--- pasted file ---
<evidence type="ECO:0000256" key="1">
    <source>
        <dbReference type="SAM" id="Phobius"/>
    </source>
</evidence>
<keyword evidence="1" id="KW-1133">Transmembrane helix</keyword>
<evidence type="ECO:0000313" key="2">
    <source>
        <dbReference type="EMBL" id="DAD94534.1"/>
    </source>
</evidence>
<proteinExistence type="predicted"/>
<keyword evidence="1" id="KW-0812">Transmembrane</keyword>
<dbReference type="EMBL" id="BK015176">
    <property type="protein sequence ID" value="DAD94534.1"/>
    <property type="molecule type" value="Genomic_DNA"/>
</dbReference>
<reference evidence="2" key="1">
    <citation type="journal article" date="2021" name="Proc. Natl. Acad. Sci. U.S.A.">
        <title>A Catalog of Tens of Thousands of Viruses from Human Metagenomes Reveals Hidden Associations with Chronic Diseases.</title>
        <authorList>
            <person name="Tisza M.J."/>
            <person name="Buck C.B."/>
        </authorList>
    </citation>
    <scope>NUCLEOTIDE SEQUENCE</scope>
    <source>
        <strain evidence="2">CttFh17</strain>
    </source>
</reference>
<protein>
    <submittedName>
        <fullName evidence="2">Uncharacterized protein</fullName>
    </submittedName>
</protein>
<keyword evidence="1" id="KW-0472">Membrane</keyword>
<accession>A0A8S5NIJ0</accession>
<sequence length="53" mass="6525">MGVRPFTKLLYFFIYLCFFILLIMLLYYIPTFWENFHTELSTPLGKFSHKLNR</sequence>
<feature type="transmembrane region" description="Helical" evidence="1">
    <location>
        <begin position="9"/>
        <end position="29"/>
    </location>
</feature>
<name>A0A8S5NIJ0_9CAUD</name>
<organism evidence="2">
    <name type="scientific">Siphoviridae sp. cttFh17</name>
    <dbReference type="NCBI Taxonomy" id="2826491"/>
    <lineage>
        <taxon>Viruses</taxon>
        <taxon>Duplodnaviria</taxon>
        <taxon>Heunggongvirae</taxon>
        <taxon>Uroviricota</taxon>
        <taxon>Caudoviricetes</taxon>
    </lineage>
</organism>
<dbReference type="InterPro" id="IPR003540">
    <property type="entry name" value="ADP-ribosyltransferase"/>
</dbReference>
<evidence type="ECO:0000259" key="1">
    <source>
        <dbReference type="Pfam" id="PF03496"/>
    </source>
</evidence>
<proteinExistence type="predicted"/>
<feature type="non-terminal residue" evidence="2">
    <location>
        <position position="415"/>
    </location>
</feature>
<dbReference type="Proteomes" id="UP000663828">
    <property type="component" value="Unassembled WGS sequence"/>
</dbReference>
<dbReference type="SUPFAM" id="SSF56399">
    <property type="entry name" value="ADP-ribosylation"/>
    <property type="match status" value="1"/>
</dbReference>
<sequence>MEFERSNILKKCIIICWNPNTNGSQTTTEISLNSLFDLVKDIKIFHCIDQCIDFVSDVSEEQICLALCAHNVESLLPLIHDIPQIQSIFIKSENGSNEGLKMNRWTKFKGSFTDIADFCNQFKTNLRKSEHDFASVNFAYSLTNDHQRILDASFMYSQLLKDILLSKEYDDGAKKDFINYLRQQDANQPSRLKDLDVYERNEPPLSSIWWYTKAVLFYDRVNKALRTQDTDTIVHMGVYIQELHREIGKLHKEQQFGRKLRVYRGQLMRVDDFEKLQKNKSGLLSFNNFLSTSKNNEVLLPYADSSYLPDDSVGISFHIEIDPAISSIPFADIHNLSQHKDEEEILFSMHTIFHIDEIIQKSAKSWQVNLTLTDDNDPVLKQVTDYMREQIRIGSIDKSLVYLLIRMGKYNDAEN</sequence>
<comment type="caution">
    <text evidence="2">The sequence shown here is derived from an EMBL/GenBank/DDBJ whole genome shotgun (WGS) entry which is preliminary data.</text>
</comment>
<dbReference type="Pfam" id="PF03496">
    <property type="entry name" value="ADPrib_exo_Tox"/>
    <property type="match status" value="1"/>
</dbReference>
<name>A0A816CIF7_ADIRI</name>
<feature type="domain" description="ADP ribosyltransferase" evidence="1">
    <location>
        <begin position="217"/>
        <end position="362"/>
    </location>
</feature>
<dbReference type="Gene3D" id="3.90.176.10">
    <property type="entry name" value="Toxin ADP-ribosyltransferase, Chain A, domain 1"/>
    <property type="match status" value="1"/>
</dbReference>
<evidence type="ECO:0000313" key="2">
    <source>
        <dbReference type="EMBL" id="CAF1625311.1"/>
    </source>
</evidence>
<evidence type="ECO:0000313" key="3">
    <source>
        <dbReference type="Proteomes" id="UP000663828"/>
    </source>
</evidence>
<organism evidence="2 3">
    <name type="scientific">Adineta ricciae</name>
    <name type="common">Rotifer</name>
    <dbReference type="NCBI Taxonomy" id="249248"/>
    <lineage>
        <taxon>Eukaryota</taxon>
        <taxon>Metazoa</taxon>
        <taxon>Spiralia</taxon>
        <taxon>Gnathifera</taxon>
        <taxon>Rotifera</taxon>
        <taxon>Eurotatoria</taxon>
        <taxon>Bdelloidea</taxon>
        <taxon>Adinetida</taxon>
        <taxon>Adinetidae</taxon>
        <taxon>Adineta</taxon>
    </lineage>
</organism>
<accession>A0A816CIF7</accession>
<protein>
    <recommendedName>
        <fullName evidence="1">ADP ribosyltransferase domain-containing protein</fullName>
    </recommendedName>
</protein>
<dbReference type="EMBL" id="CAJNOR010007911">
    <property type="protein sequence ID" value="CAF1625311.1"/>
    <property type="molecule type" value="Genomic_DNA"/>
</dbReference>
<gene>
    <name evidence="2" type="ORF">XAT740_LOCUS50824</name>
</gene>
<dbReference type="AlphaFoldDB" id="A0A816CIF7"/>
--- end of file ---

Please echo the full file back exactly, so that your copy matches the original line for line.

<evidence type="ECO:0000256" key="1">
    <source>
        <dbReference type="SAM" id="Phobius"/>
    </source>
</evidence>
<keyword evidence="1" id="KW-1133">Transmembrane helix</keyword>
<evidence type="ECO:0000313" key="2">
    <source>
        <dbReference type="EMBL" id="DAD94534.1"/>
    </source>
</evidence>
<proteinExistence type="predicted"/>
<keyword evidence="1" id="KW-0812">Transmembrane</keyword>
<dbReference type="EMBL" id="BK015176">
    <property type="protein sequence ID" value="DAD94534.1"/>
    <property type="molecule type" value="Genomic_DNA"/>
</dbReference>
<reference evidence="2" key="1">
    <citation type="journal article" date="2021" name="Proc. Natl. Acad. Sci. U.S.A.">
        <title>A Catalog of Tens of Thousands of Viruses from Human Metagenomes Reveals Hidden Associations with Chronic Diseases.</title>
        <authorList>
            <person name="Tisza M.J."/>
            <person name="Buck C.B."/>
        </authorList>
    </citation>
    <scope>NUCLEOTIDE SEQUENCE</scope>
    <source>
        <strain evidence="2">CttFh17</strain>
    </source>
</reference>
<protein>
    <submittedName>
        <fullName evidence="2">Uncharacterized protein</fullName>
    </submittedName>
</protein>
<keyword evidence="1" id="KW-0472">Membrane</keyword>
<accession>A0A8S5NIJ0</accession>
<sequence length="53" mass="6525">MGVRPFTKLLYFFIYLCFFILLIMLLYYIPTFWENFHTELSTPLGKFSHKLNR</sequence>
<feature type="transmembrane region" description="Helical" evidence="1">
    <location>
        <begin position="9"/>
        <end position="29"/>
    </location>
</feature>
<name>A0A8S5NIJ0_9CAUD</name>
<organism evidence="2">
    <name type="scientific">Siphoviridae sp. cttFh17</name>
    <dbReference type="NCBI Taxonomy" id="2826491"/>
    <lineage>
        <taxon>Viruses</taxon>
        <taxon>Duplodnaviria</taxon>
        <taxon>Heunggongvirae</taxon>
        <taxon>Uroviricota</taxon>
        <taxon>Caudoviricetes</taxon>
    </lineage>
</organism>
<dbReference type="InterPro" id="IPR003540">
    <property type="entry name" value="ADP-ribosyltransferase"/>
</dbReference>
<evidence type="ECO:0000259" key="1">
    <source>
        <dbReference type="Pfam" id="PF03496"/>
    </source>
</evidence>
<proteinExistence type="predicted"/>
<feature type="non-terminal residue" evidence="2">
    <location>
        <position position="415"/>
    </location>
</feature>
<dbReference type="Proteomes" id="UP000663828">
    <property type="component" value="Unassembled WGS sequence"/>
</dbReference>
<dbReference type="SUPFAM" id="SSF56399">
    <property type="entry name" value="ADP-ribosylation"/>
    <property type="match status" value="1"/>
</dbReference>
<sequence>MEFERSNILKKCIIICWNPNTNGSQTTTEISLNSLFDLVKDIKIFHCIDQCIDFVSDVSEEQICLALCAHNVESLLPLIHDIPQIQSIFIKSENGSNEGLKMNRWTKFKGSFTDIADFCNQFKTNLRKSEHDFASVNFAYSLTNDHQRILDASFMYSQLLKDILLSKEYDDGAKKDFINYLRQQDANQPSRLKDLDVYERNEPPLSSIWWYTKAVLFYDRVNKALRTQDTDTIVHMGVYIQELHREIGKLHKEQQFGRKLRVYRGQLMRVDDFEKLQKNKSGLLSFNNFLSTSKNNEVLLPYADSSYLPDDSVGISFHIEIDPAISSIPFADIHNLSQHKDEEEILFSMHTIFHIDEIIQKSAKSWQVNLTLTDDNDPVLKQVTDYMREQIRIGSIDKSLVYLLIRMGKYNDAEN</sequence>
<comment type="caution">
    <text evidence="2">The sequence shown here is derived from an EMBL/GenBank/DDBJ whole genome shotgun (WGS) entry which is preliminary data.</text>
</comment>
<dbReference type="Pfam" id="PF03496">
    <property type="entry name" value="ADPrib_exo_Tox"/>
    <property type="match status" value="1"/>
</dbReference>
<name>A0A816CIF7_ADIRI</name>
<feature type="domain" description="ADP ribosyltransferase" evidence="1">
    <location>
        <begin position="217"/>
        <end position="362"/>
    </location>
</feature>
<dbReference type="Gene3D" id="3.90.176.10">
    <property type="entry name" value="Toxin ADP-ribosyltransferase, Chain A, domain 1"/>
    <property type="match status" value="1"/>
</dbReference>
<evidence type="ECO:0000313" key="2">
    <source>
        <dbReference type="EMBL" id="CAF1625311.1"/>
    </source>
</evidence>
<evidence type="ECO:0000313" key="3">
    <source>
        <dbReference type="Proteomes" id="UP000663828"/>
    </source>
</evidence>
<organism evidence="2 3">
    <name type="scientific">Adineta ricciae</name>
    <name type="common">Rotifer</name>
    <dbReference type="NCBI Taxonomy" id="249248"/>
    <lineage>
        <taxon>Eukaryota</taxon>
        <taxon>Metazoa</taxon>
        <taxon>Spiralia</taxon>
        <taxon>Gnathifera</taxon>
        <taxon>Rotifera</taxon>
        <taxon>Eurotatoria</taxon>
        <taxon>Bdelloidea</taxon>
        <taxon>Adinetida</taxon>
        <taxon>Adinetidae</taxon>
        <taxon>Adineta</taxon>
    </lineage>
</organism>
<accession>A0A816CIF7</accession>
<protein>
    <recommendedName>
        <fullName evidence="1">ADP ribosyltransferase domain-containing protein</fullName>
    </recommendedName>
</protein>
<dbReference type="EMBL" id="CAJNOR010007911">
    <property type="protein sequence ID" value="CAF1625311.1"/>
    <property type="molecule type" value="Genomic_DNA"/>
</dbReference>
<gene>
    <name evidence="2" type="ORF">XAT740_LOCUS50824</name>
</gene>
<dbReference type="AlphaFoldDB" id="A0A816CIF7"/>